28 October 2016
Wenzhou Kangning Mental Healing Hospital is among those trying to cash in on the current fervor among investors for Chinese listings. Photos:, HKEJ
Wenzhou Kangning Mental Healing Hospital is among those trying to cash in on the current fervor among investors for Chinese listings. Photos:, HKEJ

Is that a mental hospital in the IPO queue?

With the stock market rally making many Chinese go bonkers, it is perhaps fitting that a mental hospital is among those lining up to raise funds from investors.

According to media reports, Wenzhou Kangning Mental Healing Hospital is looking to raise between US$100 million and US$200 million within this year in a Hong Kong IPO.

The hospital claims on its website that a 700-member staff will serve hundreds of patients suffering from mental health and related problems, as well as offer healing and rejuvenation programs.

The listing candidate will definitely add a new element to the Hong Kong market.

As of now, there are many pharmaceutical companies listed in the city, but none of them run a hospital.

This could lead to Kangning Mental Hospital getting a higher valuation as investors chase a new mainland speculative bet.

The listing will come amid a bull run not seen in eight years, which has fired up recent entrants to the market.

Jicheng Umbrella has seen its shares rise more than ten-fold within two months of its listing, while printed circuit board manufacturer Yan Tat Group set a record with a much crazier performance.

Last Friday, Yan Tat shares soared to as much as HK$102 after opening at around HK$30, before falling equally dramatically and ending the day at HK$17.44.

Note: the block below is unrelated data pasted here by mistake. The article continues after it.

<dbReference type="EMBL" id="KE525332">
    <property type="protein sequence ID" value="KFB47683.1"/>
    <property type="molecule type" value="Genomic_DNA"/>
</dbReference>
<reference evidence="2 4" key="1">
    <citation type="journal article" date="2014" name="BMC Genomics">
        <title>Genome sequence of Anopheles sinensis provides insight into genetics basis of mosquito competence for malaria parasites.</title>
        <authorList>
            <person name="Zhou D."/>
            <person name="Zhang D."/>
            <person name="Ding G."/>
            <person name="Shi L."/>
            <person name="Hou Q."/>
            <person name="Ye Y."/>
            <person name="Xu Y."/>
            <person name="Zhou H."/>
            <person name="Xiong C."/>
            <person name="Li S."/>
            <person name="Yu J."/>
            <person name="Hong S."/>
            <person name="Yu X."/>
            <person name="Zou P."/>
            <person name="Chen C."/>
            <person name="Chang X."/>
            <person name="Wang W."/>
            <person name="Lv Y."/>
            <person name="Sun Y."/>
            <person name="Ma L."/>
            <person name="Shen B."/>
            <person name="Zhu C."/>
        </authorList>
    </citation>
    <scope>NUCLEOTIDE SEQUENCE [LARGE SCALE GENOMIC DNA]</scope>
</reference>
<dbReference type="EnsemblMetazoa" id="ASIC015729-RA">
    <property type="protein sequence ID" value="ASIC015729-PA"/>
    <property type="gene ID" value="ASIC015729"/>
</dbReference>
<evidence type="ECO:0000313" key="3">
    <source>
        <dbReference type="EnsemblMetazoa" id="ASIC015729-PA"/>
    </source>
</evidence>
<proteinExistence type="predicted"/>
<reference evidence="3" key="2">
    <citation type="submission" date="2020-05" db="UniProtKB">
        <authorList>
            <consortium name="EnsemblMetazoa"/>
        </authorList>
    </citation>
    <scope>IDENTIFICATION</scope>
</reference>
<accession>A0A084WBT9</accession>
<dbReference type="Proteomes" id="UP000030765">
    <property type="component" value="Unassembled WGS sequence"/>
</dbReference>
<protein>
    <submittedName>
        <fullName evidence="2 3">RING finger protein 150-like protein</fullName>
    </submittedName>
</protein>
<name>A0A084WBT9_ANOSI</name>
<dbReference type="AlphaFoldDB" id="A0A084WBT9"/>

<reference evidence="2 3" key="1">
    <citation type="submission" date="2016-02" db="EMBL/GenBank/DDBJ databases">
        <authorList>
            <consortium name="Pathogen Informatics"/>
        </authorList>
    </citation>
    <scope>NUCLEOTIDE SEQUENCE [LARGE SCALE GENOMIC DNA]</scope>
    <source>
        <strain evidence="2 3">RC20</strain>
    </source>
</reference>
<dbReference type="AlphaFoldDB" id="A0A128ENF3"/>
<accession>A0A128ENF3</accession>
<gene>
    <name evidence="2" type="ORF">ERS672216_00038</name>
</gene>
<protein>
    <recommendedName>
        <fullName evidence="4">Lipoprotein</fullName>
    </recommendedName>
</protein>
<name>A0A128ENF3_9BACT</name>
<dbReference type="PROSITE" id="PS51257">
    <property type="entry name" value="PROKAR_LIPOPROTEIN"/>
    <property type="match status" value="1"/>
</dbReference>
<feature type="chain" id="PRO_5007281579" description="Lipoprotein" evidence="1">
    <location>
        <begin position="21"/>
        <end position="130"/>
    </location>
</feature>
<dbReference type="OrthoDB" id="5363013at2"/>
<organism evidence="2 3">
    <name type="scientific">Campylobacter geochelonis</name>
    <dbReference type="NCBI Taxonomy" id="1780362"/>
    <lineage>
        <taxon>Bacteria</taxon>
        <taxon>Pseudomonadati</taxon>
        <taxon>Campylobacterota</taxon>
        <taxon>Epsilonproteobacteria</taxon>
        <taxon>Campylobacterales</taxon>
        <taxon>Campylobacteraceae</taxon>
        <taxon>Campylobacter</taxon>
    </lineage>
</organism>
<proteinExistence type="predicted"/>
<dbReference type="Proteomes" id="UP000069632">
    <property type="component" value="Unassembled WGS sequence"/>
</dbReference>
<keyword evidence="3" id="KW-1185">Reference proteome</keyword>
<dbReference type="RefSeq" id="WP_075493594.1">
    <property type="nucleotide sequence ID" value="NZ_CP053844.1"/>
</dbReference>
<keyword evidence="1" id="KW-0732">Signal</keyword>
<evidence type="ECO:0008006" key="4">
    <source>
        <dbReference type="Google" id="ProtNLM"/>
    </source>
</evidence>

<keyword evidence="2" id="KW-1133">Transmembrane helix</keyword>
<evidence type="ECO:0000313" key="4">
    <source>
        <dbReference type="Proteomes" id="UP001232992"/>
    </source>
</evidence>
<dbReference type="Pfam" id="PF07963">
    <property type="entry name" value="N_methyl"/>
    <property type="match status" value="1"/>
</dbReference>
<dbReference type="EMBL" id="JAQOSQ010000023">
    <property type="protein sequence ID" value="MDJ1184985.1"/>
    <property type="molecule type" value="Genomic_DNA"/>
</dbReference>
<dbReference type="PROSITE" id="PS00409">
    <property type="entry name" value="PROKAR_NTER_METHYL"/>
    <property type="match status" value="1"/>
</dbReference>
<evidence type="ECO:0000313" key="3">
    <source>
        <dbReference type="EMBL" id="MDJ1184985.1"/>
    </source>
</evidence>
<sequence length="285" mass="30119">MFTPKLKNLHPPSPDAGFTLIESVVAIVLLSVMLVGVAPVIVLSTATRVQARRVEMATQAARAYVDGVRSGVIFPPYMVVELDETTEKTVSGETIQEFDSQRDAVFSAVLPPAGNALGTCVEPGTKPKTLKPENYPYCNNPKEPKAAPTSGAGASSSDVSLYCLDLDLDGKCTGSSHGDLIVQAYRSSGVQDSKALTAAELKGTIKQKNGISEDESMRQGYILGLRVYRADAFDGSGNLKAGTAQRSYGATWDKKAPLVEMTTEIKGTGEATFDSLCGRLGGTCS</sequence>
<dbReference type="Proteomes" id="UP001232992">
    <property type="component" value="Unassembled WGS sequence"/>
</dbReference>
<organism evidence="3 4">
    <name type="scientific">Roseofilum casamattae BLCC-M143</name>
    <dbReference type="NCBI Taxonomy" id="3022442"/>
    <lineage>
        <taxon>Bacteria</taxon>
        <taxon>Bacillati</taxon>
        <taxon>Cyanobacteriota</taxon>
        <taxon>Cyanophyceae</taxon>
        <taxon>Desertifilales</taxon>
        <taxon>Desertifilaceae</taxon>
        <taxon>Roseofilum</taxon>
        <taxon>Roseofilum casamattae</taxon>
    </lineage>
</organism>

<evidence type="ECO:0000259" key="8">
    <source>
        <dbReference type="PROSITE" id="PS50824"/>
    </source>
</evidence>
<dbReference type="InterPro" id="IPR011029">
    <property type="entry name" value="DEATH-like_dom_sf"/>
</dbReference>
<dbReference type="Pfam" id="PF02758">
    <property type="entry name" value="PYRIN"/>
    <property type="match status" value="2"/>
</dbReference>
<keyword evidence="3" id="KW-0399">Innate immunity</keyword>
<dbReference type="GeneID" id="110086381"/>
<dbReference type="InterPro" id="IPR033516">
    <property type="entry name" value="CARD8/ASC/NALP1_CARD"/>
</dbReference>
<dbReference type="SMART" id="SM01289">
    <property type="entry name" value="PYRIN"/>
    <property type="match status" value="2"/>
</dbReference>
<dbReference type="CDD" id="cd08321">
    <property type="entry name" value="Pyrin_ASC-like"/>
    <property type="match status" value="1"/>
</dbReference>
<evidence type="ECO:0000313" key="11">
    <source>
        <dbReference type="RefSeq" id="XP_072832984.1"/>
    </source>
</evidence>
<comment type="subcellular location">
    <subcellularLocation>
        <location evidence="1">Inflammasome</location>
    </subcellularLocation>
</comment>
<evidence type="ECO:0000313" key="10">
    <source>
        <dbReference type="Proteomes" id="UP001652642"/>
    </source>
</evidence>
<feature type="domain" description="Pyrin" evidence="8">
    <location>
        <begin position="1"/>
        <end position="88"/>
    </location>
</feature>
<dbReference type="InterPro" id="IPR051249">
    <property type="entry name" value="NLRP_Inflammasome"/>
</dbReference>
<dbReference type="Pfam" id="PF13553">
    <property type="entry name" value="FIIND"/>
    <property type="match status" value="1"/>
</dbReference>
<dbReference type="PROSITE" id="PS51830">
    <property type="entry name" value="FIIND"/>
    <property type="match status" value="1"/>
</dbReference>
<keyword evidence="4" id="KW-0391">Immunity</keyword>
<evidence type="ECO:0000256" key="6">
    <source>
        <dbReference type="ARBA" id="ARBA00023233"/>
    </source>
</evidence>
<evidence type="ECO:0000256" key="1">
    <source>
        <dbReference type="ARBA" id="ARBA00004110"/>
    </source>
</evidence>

Yan Tat Group listed in early December last year after pricing its IPO shares at HK$1.23.

The huge volatility in the stock, which would make any market maker break out into cold sweat, has caught the attention of the Securities & Futures Commission.

The crazy movements on the local bourse come as mainland investors find it more fun to punt on Hong Kong-traded stocks.

That is because stocks here do not have daily trading limits like the A-shares on the mainland. So in theory, one can push stocks to any level and play pump-and-dump games.

Hong Kong’s IPO market has shown that it can cater to a wide variety of companies.

All that a listing hopeful needs to do to draw interest is to convince investors that they have a chance to make a quick buck.

Looking at the IPO pipeline as of now, one can find interesting Chinese names such as Guangxi Golden Throat Group (which sells sore-throat candy) and Gudou Hot Spring.

There is also a cross-border exchange shop Hui’s Brothers Foreign Exchange Co. (which runs 29 currency exchange stores in Hong Kong) and a local food chain which holds the BLT Burger franchise.

All these come on top of the ginseng, animation and pachinko companies that successfully listed in Hong Kong in the past year.

Next in line may be AC Milan, whose owner Silvio Berlusconi — yes, the former Italian Prime Minister — is said to be talking to Chinese investors who may want to capture Hong Kong’s first potential football club listing.

Now, one may be amazed at how welcoming the Hong Kong IPO market has become, but it is also a clear sign of an overheated market.

Caveat emptor! You have been warned.

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EJ Insight writer

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